1. The Bay of Fundy is 270 km long, straight sided and somewhat funnel shaped.
2. It is 80 km wide at its mouth. At its head it forms two basins, Chignecto Basin and Minas Basin. Alma and FreshAir Adventure are located on the Chignecto Basin. At this point, the basin is 15 km wide providing excellent views of the Nova Scotia coast line.
3. With every tide, 100 cubic kilometers of water enters or exits the Bay; equal to the daily discharge of all the world’s fresh water rivers.
4. The Bay of Fundy experiences two high tides a day. Because of the mutual gravitational attractions between the Earth and the Moon, a tidal bulge is created on the side of the Earth closest to the Moon as well as on the opposite side of the Earth.
As the Earth rotates on its axis, the Bay of Fundy enters one bulge and approximately twelve hours later the second one.
5. Each day the tide comes in 50 minutes later than it did the day previous. As the Earth rotates on its axis causing our day and night, each point on Earth passes through the two tidal bulges. If the Moon were stationary, we would pass through the bulges at the same time each day. But the Moon slowly revolves around the Earth (once every month) causing its phases.
To catch up to the Moon’s new position, the Earth must rotate on its axis once and a bit more. This extra bit of rotation takes approximately 50 minutes causing the tide to come in 50 minutes later. This daily change in the arrival of tides can be seen from tide tables for Fundy National Park.
6. The tidal range varies over a month, from 13 m at one time and only 6 m at another. What causes this variation in the heights of tides? The two most important reasons are:
- the changing positions of the moon in respect to the Sun. Spring tides occur twice a month when the Sun Moon and Earth are lined up – at new and full moon. Since the effects of their respective gravitational forces are working together, we get our highest tides. Neap tide occurs when the Moon is at quarter phase. Now the gravitational effects are not added together and the tidal range is less – perhaps only half as much.
- the elliptical orbit of the Moon. On its closest approach to the Earth, (at perigee) tides are substantially higher.(As the distance between the Earth and Moon decreases, gravitational forces between them increase.) At apogee – when the moon is the greatest distance from the Earth – the tidal bulges are not as large and tides not as high. Therefore our highest tides occur at spring tide when the Moon is at perigee.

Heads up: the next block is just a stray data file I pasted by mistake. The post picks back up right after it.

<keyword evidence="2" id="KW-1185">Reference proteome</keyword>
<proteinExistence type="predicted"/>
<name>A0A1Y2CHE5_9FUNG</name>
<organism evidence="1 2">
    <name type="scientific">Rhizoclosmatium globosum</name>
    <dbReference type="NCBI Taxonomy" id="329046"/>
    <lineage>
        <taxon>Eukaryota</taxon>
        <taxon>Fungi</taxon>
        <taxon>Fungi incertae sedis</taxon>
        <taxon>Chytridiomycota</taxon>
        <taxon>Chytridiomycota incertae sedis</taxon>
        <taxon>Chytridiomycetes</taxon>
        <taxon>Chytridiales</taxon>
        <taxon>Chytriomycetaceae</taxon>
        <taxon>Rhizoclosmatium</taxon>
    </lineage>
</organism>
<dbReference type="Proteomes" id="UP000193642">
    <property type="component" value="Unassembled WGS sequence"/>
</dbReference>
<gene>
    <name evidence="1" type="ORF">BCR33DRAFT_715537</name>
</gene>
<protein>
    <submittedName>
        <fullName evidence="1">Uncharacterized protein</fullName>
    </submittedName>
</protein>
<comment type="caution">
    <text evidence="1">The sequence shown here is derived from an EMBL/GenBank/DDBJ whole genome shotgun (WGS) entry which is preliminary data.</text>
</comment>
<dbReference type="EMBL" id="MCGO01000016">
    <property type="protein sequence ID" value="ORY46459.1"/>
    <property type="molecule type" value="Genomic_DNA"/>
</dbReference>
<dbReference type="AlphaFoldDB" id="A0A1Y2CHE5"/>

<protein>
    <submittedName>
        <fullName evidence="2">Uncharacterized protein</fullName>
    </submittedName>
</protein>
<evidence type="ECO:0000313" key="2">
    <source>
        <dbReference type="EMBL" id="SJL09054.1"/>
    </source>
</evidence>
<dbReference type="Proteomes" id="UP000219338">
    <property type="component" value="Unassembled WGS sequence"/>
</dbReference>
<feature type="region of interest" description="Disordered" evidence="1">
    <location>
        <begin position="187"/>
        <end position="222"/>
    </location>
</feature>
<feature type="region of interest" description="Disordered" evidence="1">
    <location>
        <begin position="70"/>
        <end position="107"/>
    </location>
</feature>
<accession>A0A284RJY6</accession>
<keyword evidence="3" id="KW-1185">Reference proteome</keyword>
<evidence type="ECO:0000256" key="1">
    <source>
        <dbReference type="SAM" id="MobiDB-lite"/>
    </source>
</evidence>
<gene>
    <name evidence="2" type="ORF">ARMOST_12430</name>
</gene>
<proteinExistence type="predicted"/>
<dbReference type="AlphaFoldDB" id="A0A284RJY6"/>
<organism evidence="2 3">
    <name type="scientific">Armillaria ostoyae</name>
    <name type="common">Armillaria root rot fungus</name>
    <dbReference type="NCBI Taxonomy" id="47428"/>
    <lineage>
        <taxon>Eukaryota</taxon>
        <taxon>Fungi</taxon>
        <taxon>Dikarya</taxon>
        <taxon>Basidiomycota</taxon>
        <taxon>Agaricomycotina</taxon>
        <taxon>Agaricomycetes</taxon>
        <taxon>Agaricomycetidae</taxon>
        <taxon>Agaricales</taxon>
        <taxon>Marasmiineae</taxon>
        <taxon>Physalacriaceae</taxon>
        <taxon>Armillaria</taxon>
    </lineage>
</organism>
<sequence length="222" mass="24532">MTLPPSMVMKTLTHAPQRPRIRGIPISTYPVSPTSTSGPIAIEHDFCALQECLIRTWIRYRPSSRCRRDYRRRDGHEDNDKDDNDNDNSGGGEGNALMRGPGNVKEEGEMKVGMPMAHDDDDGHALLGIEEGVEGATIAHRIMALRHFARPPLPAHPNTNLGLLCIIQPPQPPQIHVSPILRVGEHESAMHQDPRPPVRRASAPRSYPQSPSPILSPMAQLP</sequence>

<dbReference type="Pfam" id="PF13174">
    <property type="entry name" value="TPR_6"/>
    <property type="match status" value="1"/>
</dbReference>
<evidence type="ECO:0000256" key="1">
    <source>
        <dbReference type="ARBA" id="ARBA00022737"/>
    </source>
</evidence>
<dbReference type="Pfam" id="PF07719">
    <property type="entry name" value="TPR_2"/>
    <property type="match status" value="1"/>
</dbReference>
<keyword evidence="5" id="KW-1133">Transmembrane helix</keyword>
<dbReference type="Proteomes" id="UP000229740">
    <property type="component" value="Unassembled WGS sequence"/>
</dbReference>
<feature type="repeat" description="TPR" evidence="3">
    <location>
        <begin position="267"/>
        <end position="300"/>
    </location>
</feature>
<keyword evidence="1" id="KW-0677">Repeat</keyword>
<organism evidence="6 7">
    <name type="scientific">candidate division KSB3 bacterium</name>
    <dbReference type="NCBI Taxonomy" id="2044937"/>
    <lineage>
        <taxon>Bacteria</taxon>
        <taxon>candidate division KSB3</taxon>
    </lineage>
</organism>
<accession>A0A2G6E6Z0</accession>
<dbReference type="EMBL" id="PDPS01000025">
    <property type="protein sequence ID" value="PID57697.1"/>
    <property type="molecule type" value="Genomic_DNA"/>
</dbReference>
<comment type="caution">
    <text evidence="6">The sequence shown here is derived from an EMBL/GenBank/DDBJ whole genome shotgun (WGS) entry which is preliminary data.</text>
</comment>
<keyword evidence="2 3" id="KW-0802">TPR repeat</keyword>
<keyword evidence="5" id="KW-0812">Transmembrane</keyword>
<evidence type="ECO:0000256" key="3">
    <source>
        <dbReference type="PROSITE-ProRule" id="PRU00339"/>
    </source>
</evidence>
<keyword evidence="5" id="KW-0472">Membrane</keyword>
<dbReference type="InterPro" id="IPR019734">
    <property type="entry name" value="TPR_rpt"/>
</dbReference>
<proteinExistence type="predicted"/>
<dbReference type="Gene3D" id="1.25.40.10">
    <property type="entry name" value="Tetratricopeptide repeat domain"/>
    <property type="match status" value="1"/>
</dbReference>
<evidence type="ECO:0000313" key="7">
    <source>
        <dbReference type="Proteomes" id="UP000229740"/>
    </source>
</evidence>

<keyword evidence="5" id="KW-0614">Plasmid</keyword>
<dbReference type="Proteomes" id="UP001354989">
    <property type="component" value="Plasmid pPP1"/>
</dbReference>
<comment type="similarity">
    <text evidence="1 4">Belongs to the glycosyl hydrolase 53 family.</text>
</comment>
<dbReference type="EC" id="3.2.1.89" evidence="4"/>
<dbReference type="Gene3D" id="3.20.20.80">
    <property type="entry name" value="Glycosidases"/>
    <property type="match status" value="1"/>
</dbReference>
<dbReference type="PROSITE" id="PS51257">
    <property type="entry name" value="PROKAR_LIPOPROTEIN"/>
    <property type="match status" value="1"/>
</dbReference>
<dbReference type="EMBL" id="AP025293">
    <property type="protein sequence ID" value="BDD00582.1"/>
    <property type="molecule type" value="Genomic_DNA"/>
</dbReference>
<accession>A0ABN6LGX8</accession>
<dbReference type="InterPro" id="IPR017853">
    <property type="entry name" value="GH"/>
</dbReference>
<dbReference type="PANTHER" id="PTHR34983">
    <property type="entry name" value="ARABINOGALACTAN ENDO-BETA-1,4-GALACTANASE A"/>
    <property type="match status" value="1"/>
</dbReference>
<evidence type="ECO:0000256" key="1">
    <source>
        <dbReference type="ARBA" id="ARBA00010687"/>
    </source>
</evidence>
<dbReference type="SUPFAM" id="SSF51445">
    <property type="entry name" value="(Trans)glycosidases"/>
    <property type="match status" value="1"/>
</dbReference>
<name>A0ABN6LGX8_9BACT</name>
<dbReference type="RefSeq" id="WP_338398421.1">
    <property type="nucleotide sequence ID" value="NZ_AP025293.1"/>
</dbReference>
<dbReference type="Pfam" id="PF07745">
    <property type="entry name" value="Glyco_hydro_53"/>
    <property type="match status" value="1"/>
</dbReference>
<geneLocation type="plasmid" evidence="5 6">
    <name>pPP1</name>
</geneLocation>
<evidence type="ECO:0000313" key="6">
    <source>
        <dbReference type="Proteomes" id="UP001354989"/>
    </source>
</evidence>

7. The discussion above explains the causes of tides the world over. So why are the Fundy tides so high – the highest in the world? The explanation involves two factors:
- Seiche – The water in any enclosed basin rocks rhythmically back and forth from one end to the other. The period of this oscillation depends on the basin’s length and depth. This rocking movement (or seiche) for the Bay of Fundy coincides with the tides. Therefore as the seiche is driving water higher into the Bay, the lunar tide is reinforcing the effect – giving us the world’s highest tides.
- Shape and bottom topography – A secondary factor is the shape and bottom topography of the Bay. As the Bay narrows and becomes shallower, the incoming water is “squeezed” and has no-where to go but up.
8. The tidal action results in the vertical mixing of the water. This creates high productivity because of the nutrients it spreads around, but also some cold water. Water temperatures in the Bay generally do not exceed 14 degrees Celsius (57 degrees Fahrenheit) – except in the upper Bay where mud-flats and exposed beaches heat up the incoming water.
9. The Bay of Fundy is one of the marine wonders of the world. Its salt marshes provide habitat to many animal species and contribute to the health of the Bay. They were dyked by the early Acadians who valued their rich soil. The mud flats of the Bay are the feeding station for tens of thousands of sandpipers and its waters, summer home to the right whale.
10. In 2007, New Brunswick’s upper Bay of Fundy stretching from the Tantramar Marshes to Saint Martins was recognized as an UNESCO Biosphere Reserve. This area includes Fundy National Park, Mary’s Point Shorebird Reserve, the Hopewell Rocks and the dramatic Fundy Trail Parkway – soon to stretch from Saint Martins to Fundy National Park.